Storm damage to the Castle Park fig tree

Tonight I’m sitting on my sofa listening to the wind howl and rain strafe my window, and it’s making me remember the storm on 31st July, and what it did to the Castle Park fig tree.

There are a number of fig trees along the Avon, the Floating Harbour and even along the River Malago as they run through the middle of Bristol, brought into the city through trade from the Mediterranean, and they’re all thought to be seeded by accident, whether from fruit dropped off boats, or seeds brought in as ballast that floated down the river, catching hold in cracks in the harbour walls.

There are at least two fig trees in Castle Park, and the huge one, opposite the old brewery, is one of my very favourite trees in the city.  It’s thought to be the oldest of the figs, maybe helped to grow from the hot water that was let out of the brewery into the Harbour.  It’s visible in historic photos going right back to the beginning of the twentieth century, over 100 years ago – here are a couple of photos from Know Your Place, showing the fig trees in the walls in 1905, in the  1920s and in 1930 – and a very different image, after the neighbourhood that used to stand in the Park that was destroyed in the World War II bombing, and left the site devastated in 1951.

I love it in every season, and it’s something I look at every time I walk through the park.  I’ll always try to pinch the leaves between my fingers to get that gorgeous aroma.  Figs take two years to ripen, and it’s not yet warm enough for these ones to last through the winter to get fully ripe (yet), but I’ve used the leaves to infuse in custard to make deliciously figgy ice cream.

So when I heard that half of it had been pulled out of the wall by that July storm, I was devastated.  On 2nd August, Vik and I went to see what had become of it.  I took some photos of what we saw – mouse/swipe over the first picture for a slideshow, or click through to the album.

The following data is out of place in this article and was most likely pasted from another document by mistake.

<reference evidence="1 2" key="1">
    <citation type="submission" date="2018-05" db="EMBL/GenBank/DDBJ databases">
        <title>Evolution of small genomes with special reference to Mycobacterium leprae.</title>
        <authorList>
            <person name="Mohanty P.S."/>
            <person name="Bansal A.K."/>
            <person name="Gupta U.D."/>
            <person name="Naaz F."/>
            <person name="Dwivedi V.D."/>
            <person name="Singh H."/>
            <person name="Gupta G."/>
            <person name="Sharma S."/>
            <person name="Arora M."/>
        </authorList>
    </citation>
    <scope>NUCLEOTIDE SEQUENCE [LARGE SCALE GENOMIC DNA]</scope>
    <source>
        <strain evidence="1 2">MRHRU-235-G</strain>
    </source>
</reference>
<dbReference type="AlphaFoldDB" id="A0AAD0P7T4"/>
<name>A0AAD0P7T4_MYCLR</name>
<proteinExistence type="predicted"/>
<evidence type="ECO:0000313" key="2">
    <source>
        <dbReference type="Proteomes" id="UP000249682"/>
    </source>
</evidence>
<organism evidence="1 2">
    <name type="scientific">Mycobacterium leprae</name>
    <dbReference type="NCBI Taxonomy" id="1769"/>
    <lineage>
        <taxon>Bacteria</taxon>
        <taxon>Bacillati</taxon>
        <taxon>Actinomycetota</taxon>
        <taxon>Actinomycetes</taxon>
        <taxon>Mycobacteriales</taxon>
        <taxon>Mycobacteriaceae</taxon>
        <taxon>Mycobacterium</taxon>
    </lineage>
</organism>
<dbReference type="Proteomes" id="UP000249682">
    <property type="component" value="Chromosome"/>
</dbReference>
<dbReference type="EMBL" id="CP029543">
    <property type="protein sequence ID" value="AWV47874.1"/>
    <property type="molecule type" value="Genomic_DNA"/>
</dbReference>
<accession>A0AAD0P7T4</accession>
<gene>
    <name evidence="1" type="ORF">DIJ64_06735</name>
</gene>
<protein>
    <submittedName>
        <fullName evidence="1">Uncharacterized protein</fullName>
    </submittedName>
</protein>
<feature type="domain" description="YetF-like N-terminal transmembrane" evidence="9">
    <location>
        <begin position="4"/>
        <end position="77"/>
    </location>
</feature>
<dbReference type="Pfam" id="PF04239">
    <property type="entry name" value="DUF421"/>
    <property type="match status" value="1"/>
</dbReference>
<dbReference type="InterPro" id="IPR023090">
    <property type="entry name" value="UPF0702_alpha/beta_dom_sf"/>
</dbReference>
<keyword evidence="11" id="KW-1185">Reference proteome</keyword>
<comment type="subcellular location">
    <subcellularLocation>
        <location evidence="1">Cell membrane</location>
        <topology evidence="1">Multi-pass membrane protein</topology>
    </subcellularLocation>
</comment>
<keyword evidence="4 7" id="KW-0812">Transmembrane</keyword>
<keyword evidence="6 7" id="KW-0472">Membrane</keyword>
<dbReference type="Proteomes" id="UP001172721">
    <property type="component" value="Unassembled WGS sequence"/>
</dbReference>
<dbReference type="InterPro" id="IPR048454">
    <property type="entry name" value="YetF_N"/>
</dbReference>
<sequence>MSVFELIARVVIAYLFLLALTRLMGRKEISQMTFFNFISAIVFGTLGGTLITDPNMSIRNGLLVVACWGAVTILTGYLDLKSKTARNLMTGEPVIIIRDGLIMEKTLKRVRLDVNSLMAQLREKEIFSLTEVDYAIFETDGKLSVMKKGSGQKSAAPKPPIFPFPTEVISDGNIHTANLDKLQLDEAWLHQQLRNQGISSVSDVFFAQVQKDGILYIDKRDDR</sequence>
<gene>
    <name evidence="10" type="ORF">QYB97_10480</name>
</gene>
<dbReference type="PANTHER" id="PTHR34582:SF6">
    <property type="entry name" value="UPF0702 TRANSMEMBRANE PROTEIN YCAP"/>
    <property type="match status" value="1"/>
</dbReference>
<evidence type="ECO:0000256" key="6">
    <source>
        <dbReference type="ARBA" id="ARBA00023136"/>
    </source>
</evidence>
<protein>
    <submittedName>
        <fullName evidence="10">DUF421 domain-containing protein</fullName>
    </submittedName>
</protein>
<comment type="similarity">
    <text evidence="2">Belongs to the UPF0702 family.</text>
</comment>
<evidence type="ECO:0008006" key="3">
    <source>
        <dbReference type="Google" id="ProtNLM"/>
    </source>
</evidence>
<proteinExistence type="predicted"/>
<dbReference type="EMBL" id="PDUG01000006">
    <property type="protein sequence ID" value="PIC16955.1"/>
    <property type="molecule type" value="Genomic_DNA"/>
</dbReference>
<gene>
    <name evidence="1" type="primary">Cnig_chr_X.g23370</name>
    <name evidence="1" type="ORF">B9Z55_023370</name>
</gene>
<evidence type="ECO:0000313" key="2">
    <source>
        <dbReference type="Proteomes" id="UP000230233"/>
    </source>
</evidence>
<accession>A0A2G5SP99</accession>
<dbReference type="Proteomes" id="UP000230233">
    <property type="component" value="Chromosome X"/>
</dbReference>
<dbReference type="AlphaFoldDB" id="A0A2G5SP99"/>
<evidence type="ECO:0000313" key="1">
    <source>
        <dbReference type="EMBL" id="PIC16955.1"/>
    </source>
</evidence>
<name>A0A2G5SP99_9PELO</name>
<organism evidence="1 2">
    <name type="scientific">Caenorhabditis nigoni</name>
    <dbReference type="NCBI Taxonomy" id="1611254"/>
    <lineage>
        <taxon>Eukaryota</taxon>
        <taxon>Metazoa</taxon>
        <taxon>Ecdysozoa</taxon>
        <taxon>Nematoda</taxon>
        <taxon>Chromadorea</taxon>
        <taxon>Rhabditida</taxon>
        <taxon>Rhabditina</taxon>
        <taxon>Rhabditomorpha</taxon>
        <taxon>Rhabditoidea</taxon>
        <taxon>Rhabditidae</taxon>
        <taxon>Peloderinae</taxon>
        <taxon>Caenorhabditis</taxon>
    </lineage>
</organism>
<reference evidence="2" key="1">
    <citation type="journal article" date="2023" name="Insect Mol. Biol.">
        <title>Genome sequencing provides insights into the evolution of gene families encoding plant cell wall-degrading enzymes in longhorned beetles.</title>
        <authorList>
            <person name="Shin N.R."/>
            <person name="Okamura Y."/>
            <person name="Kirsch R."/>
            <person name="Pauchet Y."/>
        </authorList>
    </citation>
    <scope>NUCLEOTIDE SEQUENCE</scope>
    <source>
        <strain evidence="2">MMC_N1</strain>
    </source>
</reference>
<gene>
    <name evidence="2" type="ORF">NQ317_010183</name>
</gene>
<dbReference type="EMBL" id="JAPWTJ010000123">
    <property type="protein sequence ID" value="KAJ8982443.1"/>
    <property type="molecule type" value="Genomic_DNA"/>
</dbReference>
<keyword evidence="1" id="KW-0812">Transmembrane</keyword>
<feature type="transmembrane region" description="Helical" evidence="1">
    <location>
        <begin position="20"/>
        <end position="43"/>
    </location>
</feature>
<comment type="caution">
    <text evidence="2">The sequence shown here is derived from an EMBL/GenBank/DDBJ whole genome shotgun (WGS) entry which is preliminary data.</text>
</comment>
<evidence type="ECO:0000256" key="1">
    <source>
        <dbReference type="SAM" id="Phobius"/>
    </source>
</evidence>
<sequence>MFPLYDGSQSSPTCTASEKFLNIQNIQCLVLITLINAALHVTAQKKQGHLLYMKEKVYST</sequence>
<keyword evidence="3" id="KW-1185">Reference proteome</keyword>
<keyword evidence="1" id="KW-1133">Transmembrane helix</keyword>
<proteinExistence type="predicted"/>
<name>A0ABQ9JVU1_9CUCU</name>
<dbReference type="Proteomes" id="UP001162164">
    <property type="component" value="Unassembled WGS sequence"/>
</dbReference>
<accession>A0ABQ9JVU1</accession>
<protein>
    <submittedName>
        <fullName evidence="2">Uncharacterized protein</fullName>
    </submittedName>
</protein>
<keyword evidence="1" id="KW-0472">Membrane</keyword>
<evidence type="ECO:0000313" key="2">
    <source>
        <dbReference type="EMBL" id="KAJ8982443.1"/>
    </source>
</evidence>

Harbour Master, fig tree

For a comparison, check out the size of what it looked like back in April, before the leaves came out:

The Castle Park fig tree

and here’s the “after” photo:

It felt like a real punch to the gut to see it like this – especially because one of my plans for ages has been to take photos of it.  The new footbridge to Finzel’s Reach opened just last year, giving access to these views directly opposite it, and one of my nebulous plans was to come and do some proper “portrait” photos of it over the summer, when it was in full leaf.  I’m gutted I never made that happen.  But even moreso, I was really worried about the city losing this glorious tree.

Since then, I’ve been back to see what it looked like – here it is on 24th August:

The remains of the Castle Park fig

and as I walked through Underfall Yard, I watched the piles of fig debris grow, as the Harbour Master team slowly pulled the remains of it out of the water and dragged it back to be able to get it out of the water and dispose of it.

Fig branches

Fig branches

Piles of fig

Piles of fig, Underfall Yard

It was so sad to see the tree come to this – and wow, you wouldn’t believe how bad it smelled, after sitting in the water for most of a month!  I really felt for the workers who had to live with that stink for so long.  But talking to them as they finished off pulling some in, I had some good news.

What they told me was that this isn’t the end of the tree, instead it’s part of a regular cycle.  Apparently the fig grows slowly, getting bigger and bigger, and then every ten years or so, there’s a storm, and parts of it will be pulled out like this, and it will start growing all over again.  This is why it’s not that much bigger than it was in those hundred year old photos, and I guess how it doesn’t damage the walls.

I was so relieved to hear this.  I guess I just need to change my perspective, and make a “portrait” of the tree that covers years and decades, rather than thinking in terms of days, or seasons.  It’s a relief to know that it’ll out-live me, and most likely still be there in another hundred years.

There are some facts about the fig tree, and other trees and wildlife in the area, in the Bristol Council Castle Park tree trail, and the Avon Wildlife Trust City Centre Wildlife Trail.

I spent a really fun hour looking at all the different photos of the Castle Park area on Know Your Place, the most wonderful resource for discovering more about Bristol and the South West.  If you want to know more about it, the first Avon Stories podcast was an interview with the brains behind it, Pete Insole.

I very much recommend looking up Castle Park on KYP, both to check out how the area has changed through all their different historic maps, and also through all the different layers of photos and drawings, especially the ones that show the impact of the Second World War.  It’s amazing that the Harbour survived the blitzes, and I’m thinking about all the people who died in the bombing campaigns that turned it from a thriving neighbourhood that had been the centre of Bristol since Medieval times, into a wasteground, and now a park.  Having the chance to see those changes is what makes KYP so special, and I always appreciate it, even as I lose hours at a time exploring it.

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